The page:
Adult education directors' perceptions of performance indicators for adult education programs in the state of Florida
Current demands for accountability in education emphasize outcome-based program evaluation and tie program funding to individual student performance. As has been the case for elementary and secondary programs, demands for accountability have increased pressure on adult educators to show evidence of the benefits of their programs in order to justify their financial support. In Florida, recent legislation fundamentally changes the delivery of adult education in the state by establishing a performance-based funding system that is based on outcomes related to the retention, completion, and employment of program participants. A performance-based funding system requires an evaluation process that stresses outcome indicators over indicators that focus on program context or process. Although the state has adopted indicators of program quality to evaluate its adult education programs, these indicators focus mostly on program processes rather than student outcomes. In addition, the indicators are not specifically tied to workforce development outcomes, a priority to federal and local funding agents. Improving the accountability of adult education programs and defining the role of these programs in Florida's Workforce Development System has become a priority to policy makers across the state. Another priority has been to involve adult education practitioners in every step of this process. This study was conducted in order to determine what performance indicators, as judged by the directors and supervisors of adult education programs in the state of Florida, are important and feasible in measuring the quality and effectiveness of these programs. The results of the study indicated that, both statewide and by region, the respondents consistently gave the highest ratings on both importance and feasibility to the indicators of Program Context, which reflect the needs, composition, and structure of the programs, and to the indicators of Educational Gain, which reflect learner progress in the attainment of basic skills and competencies. In turn, the respondents gave the lowest ratings on both importance and feasibility to the indicators in the areas of Return on State's Investment, Efficiency, Retention, and Workforce Training. In general, the indicators that received high ratings for importance also received high ratings for feasibility.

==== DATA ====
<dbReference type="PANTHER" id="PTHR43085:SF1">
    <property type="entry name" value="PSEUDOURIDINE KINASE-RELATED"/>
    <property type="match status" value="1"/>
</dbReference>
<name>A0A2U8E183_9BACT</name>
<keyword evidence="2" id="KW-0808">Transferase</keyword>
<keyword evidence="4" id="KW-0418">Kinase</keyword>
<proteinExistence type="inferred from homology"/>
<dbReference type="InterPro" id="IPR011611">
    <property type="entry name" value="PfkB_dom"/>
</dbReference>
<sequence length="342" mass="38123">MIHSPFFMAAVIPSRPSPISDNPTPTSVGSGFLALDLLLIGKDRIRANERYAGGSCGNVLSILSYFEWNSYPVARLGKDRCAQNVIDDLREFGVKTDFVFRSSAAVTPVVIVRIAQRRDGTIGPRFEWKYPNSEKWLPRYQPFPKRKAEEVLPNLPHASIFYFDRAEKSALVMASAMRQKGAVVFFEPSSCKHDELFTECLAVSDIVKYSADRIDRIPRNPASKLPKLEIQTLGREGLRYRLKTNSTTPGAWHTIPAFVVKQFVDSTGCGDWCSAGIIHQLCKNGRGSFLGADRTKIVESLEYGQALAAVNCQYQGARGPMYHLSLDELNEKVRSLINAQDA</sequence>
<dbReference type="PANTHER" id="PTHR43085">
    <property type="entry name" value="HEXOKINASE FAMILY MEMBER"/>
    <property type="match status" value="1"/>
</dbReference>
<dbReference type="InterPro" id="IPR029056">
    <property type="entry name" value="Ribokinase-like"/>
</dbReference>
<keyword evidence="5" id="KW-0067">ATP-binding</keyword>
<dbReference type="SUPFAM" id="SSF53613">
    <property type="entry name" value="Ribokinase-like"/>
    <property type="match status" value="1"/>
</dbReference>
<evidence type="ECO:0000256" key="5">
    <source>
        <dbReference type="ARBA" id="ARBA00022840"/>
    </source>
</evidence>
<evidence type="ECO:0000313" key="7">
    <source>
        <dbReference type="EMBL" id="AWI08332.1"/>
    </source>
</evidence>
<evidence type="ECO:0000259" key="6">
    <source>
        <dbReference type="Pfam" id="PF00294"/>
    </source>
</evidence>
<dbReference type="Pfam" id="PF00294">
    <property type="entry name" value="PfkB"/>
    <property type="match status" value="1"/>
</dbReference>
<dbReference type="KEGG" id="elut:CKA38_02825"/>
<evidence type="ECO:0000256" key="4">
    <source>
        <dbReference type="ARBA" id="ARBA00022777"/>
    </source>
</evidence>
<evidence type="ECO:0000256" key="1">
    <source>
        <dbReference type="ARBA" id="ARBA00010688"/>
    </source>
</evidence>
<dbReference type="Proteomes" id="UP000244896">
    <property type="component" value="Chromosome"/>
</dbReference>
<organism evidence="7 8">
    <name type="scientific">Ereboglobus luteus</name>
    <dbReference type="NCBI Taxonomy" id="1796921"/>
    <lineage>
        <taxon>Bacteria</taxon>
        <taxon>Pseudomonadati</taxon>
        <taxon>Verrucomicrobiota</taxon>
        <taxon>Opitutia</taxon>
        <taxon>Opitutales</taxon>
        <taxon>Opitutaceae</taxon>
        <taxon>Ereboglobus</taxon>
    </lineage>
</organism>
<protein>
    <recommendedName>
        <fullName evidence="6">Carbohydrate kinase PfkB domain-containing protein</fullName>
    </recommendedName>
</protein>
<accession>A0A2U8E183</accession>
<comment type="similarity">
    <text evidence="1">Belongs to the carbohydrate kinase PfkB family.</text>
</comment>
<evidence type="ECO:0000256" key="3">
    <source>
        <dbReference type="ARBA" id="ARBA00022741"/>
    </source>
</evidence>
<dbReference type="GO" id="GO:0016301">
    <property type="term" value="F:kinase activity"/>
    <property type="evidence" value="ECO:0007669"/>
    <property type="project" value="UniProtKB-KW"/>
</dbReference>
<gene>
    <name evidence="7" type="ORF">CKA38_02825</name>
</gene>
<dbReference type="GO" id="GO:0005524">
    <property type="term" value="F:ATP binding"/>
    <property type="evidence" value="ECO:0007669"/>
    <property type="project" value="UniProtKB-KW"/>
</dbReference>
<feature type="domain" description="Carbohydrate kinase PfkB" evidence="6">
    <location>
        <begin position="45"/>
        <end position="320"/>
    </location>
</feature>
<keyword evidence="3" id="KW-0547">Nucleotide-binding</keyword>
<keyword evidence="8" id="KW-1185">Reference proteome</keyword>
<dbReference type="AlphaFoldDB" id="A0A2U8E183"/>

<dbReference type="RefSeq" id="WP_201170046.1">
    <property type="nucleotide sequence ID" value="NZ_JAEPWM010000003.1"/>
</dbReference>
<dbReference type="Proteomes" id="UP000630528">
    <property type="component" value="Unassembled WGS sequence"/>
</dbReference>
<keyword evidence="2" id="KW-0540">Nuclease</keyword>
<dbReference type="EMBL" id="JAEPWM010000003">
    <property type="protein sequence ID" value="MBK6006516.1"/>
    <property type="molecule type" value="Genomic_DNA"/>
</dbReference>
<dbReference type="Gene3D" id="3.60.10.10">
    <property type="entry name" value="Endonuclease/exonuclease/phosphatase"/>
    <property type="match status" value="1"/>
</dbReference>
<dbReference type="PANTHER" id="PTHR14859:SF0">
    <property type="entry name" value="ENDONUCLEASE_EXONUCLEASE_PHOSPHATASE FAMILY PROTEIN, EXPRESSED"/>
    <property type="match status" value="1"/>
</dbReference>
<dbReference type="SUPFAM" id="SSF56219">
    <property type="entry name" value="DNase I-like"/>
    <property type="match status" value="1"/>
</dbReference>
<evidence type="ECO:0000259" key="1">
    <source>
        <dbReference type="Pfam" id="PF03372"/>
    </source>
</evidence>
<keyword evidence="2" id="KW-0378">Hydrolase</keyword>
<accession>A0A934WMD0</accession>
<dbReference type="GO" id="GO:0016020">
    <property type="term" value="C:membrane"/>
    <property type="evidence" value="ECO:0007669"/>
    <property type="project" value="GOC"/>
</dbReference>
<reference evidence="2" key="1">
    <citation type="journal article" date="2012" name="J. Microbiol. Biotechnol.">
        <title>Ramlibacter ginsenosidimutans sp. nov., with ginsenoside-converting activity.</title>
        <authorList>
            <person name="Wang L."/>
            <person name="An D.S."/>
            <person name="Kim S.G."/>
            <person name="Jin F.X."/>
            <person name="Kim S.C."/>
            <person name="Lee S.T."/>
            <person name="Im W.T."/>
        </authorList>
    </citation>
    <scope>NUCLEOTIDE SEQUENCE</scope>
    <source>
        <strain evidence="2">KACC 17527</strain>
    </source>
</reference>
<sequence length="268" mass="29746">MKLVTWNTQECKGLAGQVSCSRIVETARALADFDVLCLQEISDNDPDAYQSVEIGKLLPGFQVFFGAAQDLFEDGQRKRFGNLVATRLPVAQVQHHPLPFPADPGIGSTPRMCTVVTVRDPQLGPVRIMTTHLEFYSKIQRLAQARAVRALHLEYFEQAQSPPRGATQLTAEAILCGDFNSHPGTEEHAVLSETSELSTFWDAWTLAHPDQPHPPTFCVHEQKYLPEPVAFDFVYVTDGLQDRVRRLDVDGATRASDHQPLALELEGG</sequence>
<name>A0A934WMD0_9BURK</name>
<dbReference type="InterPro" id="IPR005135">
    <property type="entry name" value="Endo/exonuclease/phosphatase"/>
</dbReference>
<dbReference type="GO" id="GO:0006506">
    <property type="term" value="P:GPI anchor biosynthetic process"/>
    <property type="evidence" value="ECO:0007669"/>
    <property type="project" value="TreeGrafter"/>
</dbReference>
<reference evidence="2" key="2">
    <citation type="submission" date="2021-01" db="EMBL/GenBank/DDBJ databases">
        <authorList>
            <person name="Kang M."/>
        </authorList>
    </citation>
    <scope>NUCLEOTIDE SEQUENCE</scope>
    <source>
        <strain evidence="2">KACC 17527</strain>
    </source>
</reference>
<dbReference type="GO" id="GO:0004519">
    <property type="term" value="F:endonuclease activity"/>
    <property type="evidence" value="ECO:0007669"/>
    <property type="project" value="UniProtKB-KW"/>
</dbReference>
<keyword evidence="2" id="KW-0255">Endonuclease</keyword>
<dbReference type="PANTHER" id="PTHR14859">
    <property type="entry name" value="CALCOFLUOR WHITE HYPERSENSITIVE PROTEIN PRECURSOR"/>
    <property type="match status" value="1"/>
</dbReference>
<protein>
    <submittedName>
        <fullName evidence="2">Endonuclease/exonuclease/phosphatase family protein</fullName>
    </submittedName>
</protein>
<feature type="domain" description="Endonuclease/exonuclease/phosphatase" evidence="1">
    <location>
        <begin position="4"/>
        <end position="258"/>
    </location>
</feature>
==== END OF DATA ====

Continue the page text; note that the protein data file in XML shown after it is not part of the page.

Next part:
Adult education|Continuing education|School finance|School administration
Oroza, Lourdes, "Adult education directors' perceptions of performance indicators for adult education programs in the state of Florida" (1997). ProQuest ETD Collection for FIU. AAI9813426.